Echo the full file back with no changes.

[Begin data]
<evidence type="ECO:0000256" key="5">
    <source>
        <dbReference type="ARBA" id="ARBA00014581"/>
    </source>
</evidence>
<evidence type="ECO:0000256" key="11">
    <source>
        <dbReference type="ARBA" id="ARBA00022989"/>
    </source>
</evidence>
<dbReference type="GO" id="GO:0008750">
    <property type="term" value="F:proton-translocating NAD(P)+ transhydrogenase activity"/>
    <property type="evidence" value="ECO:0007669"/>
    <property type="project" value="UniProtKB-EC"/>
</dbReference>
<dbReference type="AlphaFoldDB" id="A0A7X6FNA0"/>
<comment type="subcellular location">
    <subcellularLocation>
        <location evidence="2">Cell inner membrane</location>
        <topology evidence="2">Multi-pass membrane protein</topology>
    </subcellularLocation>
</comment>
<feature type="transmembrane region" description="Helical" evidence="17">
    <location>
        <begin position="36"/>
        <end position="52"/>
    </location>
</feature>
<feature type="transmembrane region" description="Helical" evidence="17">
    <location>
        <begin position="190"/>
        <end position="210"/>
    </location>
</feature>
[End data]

<evidence type="ECO:0000256" key="5">
    <source>
        <dbReference type="ARBA" id="ARBA00014581"/>
    </source>
</evidence>
<evidence type="ECO:0000256" key="11">
    <source>
        <dbReference type="ARBA" id="ARBA00022989"/>
    </source>
</evidence>
<dbReference type="GO" id="GO:0008750">
    <property type="term" value="F:proton-translocating NAD(P)+ transhydrogenase activity"/>
    <property type="evidence" value="ECO:0007669"/>
    <property type="project" value="UniProtKB-EC"/>
</dbReference>
<dbReference type="AlphaFoldDB" id="A0A7X6FNA0"/>
<comment type="subcellular location">
    <subcellularLocation>
        <location evidence="2">Cell inner membrane</location>
        <topology evidence="2">Multi-pass membrane protein</topology>
    </subcellularLocation>
</comment>
<feature type="transmembrane region" description="Helical" evidence="17">
    <location>
        <begin position="36"/>
        <end position="52"/>
    </location>
</feature>
<feature type="transmembrane region" description="Helical" evidence="17">
    <location>
        <begin position="190"/>
        <end position="210"/>
    </location>
</feature>